Trillanes invokes parliamentary immunity in Binay libel case
MANILA, Philippines – Senator Antonio Trillanes IV invoked parliamentary immunity as he sought the dismissal of the libel case filed against him by suspended Makati City Mayor Jejomar Erwin “Junjun” Binay Jr.
On Tuesday, September 29, Trillanes filed his rejoinder-affidavit before the Department of Justice (DOJ) in response to the Makati mayor’s libel case against him for accusing the Binay family of allegedly bribing Court of Appeals (CA) justices to issue resolutions in their favor.
Trillanes invoked Section 11, Article VI of the 1987 Constitution, which states: “A Senator or Member of the House of Representatives shall, in all offenses punishable by not more than six years imprisonment, be privileged from arrest while the Congress is in session. No member shall be questioned nor be held liable in any other place for any speech or debate in Congress or in any committee thereof.”
Trillanes had claimed that CA justices Jose Reyes Jr and Francisco Acosta of the 6th Division received a total of P50 million ($1.12 million) to issue a temporary restraining order (TRO) and a writ of preliminary injunction stopping the Ombudsman’s first preventive suspension order against Binay.
The senator was also quoted in news reports as saying that the Binays were “part of a syndicate” that has committed various anomalies.
Binay, who is serving another 6-month preventive suspension order over an allegedly overpriced city infrastructure project, then filed a libel case against Trillanes.
The senator on Tuesday said the complaint was a form of harassment by the Binay family as revenge for the Senate blue ribbon subcommittee’s ongoing probe on the corruption allegations against former Makati mayor and now Vice President Jejomar Binay.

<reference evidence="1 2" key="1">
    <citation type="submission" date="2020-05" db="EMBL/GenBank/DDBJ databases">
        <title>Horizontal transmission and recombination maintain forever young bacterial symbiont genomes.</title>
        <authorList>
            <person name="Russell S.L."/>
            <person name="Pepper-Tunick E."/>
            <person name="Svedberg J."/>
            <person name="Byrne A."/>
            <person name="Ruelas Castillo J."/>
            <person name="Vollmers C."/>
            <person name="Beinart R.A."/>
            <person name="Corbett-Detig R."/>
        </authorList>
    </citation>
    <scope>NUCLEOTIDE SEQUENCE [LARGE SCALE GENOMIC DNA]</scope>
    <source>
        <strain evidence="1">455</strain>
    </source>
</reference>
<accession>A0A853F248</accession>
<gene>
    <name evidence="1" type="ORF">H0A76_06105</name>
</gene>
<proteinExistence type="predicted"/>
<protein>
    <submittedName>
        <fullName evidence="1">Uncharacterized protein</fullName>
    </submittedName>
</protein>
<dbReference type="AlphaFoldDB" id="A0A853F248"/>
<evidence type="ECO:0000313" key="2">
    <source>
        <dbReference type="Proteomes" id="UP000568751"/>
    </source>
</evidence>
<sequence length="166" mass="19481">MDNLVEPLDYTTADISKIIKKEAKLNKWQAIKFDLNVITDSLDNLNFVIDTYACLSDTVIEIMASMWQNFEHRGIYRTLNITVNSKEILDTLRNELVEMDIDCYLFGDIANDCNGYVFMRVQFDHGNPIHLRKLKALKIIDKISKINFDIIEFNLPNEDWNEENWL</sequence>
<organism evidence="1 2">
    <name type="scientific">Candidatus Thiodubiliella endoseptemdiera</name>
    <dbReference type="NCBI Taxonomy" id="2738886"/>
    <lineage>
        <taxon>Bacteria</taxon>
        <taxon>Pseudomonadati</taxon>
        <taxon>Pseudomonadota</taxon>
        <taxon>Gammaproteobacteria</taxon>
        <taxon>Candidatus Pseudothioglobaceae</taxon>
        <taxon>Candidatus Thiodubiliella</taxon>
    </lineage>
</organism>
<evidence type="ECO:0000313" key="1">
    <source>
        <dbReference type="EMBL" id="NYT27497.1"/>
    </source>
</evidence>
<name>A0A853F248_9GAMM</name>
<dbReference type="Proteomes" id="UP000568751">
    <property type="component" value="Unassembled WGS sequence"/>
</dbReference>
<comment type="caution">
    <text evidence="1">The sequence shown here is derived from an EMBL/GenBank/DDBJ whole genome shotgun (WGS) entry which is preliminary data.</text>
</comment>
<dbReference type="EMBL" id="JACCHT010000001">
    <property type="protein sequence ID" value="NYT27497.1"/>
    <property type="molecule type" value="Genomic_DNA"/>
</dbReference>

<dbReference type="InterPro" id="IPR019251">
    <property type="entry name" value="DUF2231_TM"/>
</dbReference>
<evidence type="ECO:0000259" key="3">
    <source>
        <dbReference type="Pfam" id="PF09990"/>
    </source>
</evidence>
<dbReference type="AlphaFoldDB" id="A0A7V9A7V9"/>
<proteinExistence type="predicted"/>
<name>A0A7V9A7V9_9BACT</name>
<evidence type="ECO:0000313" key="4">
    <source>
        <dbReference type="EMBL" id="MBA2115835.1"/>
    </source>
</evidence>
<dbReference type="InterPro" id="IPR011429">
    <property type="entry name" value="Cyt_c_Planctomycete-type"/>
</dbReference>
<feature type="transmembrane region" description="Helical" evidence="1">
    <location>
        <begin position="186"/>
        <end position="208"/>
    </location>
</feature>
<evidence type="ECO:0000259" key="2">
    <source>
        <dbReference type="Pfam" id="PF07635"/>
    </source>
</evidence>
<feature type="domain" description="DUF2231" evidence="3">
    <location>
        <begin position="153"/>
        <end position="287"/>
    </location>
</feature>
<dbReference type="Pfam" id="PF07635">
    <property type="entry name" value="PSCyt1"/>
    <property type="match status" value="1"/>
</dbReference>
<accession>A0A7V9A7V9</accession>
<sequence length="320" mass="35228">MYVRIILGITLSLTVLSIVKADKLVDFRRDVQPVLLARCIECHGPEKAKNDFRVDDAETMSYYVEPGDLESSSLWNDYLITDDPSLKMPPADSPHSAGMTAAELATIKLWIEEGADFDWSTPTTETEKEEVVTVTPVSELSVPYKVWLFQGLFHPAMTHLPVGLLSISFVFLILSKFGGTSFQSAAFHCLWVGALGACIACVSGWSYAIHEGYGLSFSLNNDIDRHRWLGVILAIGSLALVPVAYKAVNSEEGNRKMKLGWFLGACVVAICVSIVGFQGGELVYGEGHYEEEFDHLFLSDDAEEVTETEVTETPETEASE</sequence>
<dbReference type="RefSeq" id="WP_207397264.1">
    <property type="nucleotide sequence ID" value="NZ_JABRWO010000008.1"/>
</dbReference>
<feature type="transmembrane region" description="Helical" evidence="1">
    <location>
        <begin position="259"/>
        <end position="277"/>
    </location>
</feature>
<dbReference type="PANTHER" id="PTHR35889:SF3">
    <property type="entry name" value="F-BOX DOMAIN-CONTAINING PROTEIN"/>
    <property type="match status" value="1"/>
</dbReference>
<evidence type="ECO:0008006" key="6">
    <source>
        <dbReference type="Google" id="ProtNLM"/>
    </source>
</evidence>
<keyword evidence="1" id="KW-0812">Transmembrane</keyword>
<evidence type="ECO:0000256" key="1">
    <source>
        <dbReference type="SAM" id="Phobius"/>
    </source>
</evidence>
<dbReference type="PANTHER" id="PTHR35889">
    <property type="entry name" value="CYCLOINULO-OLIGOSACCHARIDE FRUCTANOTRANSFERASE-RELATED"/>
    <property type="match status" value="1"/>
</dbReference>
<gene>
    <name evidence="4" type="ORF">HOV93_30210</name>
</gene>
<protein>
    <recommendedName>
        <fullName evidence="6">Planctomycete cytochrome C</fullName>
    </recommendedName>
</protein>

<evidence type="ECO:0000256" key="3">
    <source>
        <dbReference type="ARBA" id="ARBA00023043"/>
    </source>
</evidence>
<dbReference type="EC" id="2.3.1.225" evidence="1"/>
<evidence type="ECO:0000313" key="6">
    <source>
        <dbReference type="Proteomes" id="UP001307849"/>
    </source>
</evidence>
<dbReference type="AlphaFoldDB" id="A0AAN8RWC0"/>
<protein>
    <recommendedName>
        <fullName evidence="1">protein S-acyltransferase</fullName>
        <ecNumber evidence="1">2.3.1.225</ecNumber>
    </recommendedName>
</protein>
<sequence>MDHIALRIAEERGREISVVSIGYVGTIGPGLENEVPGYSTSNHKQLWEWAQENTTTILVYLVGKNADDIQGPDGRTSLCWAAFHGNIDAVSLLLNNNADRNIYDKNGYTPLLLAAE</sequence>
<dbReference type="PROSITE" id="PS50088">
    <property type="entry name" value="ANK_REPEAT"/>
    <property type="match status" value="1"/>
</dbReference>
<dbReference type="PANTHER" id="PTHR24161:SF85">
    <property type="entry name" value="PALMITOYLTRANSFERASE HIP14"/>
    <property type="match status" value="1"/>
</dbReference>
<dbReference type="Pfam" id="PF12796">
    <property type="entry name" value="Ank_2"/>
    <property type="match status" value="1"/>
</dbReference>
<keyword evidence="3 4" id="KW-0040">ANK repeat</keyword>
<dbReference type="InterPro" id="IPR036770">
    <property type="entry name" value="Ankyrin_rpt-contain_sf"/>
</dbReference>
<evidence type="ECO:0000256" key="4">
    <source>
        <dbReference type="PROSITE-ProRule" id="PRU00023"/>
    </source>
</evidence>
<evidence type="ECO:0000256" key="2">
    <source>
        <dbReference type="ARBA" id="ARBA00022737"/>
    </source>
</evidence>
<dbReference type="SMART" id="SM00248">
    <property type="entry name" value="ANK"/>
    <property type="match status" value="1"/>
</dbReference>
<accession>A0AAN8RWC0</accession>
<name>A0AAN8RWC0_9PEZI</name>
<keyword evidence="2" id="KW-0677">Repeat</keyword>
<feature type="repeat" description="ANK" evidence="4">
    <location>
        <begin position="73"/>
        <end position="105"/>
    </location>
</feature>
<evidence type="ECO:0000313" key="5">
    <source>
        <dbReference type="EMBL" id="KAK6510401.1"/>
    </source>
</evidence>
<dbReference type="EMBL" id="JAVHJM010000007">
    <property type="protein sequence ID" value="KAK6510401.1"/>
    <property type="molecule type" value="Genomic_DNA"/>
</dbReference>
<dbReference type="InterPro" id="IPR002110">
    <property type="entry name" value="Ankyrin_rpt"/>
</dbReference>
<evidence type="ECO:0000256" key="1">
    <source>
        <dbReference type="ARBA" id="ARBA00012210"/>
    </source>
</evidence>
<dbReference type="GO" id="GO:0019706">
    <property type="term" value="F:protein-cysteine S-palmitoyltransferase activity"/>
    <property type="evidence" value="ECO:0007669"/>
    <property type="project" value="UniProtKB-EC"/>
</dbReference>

Trillanes also claimed violation of the forum shopping rule because Binay had already filed a contempt petition before the CA regarding the same matter.
No parliamentary immunity?
However, Binay’s lawyer Claro Certeza said Trillanes cannot invoke parliamentary immunity.
“The senator’s defense of parliamentary immunity applies only to acts done as part of his official functions. And his official function is to legislate laws, not to investigate [alleged anomalies] and determine who should be held liable,” Certeza told reporters after the hearing.
"They can investigate in Congress, but when a lawmaker tags someone as a criminal or law breaker even without evidence yet, that's a different story because that's concluding already," the lawyer added.
Certeza further said that Trillanes’ failure to present proof to support his claims should be enough reason for the DOJ to approve the senator’s criminal indictment.
"Our position has been, where is the evidence [of the bribery]? We will let the prosecutor decide on that," he said.
Certeza also reiterated the Binay camp’s appeal on the transfer of the preliminary investigation from the Office of the Makati City Prosecutor to the DOJ, doubting the DOJ’s impartiality under the watch of Justice Secretary Leila de Lima. – Rappler.com